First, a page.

Toys ‘R’ Us, a brand that dates to 1957, has shut its doors for good. The company closed the last of its 735 stores in the United States this week. Once one of the world’s largest toy retailers, the company was felled by slowing sales and insurmountable debt.
Toys ‘R’ Us posted a thank-you message to all of its customers on its website. The message read: “Thanks to each of you who shared your amazing journey to (and through) parenthood with us, and to every grandparent, aunt, uncle, brother, and sister who’s built a couch-cushion rocket ship, made up a hero adventure, or invented something gooey. Promise us just this one thing: Don’t ever grow up. Play on!” Outside of the farewell message, the website has been inactive since the company stopped accepting online orders in March.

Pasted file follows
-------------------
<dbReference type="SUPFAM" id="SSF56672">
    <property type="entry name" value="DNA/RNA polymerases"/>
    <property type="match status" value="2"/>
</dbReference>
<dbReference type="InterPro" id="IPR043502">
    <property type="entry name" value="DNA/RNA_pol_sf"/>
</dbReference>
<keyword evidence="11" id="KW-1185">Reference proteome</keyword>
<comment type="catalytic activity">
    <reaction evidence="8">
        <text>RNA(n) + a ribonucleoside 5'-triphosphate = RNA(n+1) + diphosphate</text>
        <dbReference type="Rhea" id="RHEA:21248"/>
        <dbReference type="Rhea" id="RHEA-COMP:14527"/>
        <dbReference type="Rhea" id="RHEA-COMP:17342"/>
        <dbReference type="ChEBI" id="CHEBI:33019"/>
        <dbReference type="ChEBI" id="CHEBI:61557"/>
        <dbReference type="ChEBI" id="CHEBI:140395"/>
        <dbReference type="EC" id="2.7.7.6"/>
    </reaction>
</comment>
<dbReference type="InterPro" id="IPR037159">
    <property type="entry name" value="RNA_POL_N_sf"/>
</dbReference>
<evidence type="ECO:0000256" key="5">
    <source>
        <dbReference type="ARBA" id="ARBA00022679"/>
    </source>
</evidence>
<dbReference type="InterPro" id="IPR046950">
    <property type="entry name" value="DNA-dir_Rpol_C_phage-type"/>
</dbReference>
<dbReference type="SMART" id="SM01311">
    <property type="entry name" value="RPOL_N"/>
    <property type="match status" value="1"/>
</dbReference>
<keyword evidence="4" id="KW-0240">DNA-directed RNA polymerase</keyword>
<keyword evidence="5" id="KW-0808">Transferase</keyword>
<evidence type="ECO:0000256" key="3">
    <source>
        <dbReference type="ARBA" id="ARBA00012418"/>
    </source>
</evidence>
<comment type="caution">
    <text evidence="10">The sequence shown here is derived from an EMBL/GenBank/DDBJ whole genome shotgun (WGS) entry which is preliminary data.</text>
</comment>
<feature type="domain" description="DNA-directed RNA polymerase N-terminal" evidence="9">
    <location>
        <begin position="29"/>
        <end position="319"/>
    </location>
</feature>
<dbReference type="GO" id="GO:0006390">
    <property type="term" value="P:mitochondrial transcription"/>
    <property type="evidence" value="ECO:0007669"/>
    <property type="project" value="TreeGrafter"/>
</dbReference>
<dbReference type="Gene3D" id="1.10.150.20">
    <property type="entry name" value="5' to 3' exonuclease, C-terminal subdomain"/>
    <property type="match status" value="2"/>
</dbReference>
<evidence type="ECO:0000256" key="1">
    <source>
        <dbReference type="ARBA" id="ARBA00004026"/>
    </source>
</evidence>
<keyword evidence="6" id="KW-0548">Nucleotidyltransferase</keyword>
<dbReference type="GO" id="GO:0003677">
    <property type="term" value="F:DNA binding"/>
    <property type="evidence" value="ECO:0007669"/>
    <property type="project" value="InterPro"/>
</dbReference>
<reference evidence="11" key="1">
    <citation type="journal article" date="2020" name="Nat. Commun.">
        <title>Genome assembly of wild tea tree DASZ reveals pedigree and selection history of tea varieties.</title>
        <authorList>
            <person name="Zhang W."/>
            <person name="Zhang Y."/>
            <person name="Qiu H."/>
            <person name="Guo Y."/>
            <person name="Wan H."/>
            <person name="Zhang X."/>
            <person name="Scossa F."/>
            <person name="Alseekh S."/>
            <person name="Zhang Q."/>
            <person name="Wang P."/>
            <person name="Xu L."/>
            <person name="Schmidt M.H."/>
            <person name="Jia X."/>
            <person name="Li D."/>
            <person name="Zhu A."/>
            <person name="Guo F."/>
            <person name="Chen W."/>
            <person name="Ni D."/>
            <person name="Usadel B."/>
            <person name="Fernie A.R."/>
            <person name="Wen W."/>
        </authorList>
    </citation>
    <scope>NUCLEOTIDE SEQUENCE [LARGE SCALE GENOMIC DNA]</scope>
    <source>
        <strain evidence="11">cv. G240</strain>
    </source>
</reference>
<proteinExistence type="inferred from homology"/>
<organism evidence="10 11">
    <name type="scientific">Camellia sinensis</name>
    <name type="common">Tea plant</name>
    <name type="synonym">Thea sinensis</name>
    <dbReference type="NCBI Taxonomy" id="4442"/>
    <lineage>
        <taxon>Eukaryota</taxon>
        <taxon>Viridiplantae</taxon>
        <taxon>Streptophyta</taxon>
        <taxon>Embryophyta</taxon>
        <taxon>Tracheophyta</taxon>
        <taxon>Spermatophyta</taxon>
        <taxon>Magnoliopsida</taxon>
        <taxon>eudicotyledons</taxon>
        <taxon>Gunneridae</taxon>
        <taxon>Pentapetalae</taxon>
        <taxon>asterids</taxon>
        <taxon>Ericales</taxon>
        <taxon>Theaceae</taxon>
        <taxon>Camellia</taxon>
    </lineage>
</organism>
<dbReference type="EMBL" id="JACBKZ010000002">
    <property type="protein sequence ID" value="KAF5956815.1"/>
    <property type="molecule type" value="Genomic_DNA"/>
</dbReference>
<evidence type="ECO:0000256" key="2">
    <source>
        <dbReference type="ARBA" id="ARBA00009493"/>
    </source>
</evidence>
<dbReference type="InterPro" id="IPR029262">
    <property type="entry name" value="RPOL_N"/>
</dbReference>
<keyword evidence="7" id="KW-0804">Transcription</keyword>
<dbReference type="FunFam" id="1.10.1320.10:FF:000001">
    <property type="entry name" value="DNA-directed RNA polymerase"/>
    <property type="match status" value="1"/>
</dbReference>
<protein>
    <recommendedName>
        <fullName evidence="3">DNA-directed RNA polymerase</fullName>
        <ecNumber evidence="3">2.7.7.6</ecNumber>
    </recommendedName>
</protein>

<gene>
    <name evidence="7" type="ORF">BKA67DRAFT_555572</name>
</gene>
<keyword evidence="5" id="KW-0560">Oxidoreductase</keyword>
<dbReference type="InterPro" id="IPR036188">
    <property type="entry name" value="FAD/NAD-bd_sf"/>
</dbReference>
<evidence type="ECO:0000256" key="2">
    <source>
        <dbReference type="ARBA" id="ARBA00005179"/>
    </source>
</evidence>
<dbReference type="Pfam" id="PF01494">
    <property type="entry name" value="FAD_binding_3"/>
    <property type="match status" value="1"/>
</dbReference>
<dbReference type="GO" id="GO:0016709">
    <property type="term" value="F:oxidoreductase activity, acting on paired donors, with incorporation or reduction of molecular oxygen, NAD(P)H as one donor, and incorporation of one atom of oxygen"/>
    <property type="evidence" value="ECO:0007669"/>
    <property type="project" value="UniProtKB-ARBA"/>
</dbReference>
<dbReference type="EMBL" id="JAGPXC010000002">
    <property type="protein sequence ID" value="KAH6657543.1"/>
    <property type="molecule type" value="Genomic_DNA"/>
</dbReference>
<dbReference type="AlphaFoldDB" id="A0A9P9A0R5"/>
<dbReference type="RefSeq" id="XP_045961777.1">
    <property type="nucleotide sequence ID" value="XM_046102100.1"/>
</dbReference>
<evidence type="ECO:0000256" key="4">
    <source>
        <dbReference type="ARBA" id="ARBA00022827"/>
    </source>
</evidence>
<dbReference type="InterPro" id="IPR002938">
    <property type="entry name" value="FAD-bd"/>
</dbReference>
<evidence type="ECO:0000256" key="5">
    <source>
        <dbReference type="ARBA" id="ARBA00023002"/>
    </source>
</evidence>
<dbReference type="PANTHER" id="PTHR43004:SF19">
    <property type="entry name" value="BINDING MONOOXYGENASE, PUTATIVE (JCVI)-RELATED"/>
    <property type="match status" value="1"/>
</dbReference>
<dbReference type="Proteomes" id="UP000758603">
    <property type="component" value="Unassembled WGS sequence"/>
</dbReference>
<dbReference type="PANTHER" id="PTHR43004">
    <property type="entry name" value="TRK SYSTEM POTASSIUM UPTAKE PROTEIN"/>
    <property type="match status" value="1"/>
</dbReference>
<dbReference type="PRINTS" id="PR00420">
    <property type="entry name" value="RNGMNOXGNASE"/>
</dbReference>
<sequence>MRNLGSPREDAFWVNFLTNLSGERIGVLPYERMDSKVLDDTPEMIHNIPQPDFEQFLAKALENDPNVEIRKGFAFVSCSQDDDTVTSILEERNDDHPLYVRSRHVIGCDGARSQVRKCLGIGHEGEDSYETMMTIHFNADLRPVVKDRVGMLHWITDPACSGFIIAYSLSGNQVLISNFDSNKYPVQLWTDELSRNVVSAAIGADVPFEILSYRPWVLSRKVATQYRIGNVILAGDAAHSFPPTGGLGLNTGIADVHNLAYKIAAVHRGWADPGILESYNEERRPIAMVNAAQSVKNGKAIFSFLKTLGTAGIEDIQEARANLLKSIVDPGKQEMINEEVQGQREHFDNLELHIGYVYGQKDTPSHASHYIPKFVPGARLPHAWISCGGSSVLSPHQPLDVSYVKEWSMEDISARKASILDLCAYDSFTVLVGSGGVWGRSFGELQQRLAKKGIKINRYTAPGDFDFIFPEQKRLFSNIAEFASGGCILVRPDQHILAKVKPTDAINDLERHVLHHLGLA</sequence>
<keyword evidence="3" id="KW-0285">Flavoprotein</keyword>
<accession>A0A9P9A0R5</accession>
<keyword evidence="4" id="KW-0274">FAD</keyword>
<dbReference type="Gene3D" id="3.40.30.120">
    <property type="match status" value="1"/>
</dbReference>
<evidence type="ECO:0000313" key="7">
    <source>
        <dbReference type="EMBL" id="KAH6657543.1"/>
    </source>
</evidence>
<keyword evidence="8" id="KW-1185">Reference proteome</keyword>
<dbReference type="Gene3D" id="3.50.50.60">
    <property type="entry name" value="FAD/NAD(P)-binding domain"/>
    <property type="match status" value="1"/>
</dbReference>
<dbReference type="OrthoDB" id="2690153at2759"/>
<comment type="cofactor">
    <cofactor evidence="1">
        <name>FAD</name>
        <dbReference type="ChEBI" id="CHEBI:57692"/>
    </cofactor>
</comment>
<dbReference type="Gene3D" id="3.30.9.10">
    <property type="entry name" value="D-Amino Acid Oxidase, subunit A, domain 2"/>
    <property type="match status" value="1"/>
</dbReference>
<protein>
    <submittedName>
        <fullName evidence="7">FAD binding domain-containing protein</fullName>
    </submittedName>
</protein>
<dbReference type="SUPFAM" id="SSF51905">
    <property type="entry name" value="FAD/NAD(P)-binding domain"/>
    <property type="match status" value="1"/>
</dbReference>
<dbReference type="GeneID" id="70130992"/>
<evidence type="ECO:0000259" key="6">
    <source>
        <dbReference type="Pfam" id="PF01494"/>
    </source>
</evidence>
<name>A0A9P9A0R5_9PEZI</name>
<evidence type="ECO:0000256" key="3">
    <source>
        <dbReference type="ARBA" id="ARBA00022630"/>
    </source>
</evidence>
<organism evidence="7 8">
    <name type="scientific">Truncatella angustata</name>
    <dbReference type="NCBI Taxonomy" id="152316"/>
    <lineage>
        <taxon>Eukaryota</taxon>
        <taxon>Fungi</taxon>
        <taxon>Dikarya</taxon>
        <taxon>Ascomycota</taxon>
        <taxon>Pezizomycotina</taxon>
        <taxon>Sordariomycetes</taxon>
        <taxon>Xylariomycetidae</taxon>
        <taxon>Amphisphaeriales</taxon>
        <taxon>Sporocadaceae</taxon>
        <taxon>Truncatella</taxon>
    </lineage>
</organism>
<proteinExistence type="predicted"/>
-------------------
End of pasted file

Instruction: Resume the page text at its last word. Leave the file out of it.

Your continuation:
Back in March, Toys ‘R’ Us filed a motion to liquidate its business in the U.S., citing its huge debts. After a weak Christmas season, creditors decided its operations were worth more in a final sale than as a functioning business. The company’s bankruptcy lawyers and advisers are expected to be paid as much as $348 million in fees.
It is a much different story for the company’s rank and file employees. The company’s thousands of workers will not receive severance after they leave. Although the workers are owed roughly $75 million in severance, they have been told there’s not enough money left after paying the company’s other debts. Helped by the worker advocacy group Rise Up Retail, Toys ‘R’ Us employees have been protesting and demanding new laws regarding retailers and employees severance.
The Toys ‘R’ Us brand will not be disappearing completely. The company’s profitable Canadian stores have been purchased by Fairfax Financial Holdings Ltd., which intends to continue operating them under the Toys ‘R’ Us moniker. Toys ‘R’ Us will also continue to operate in Asia, although in what form remains unclear.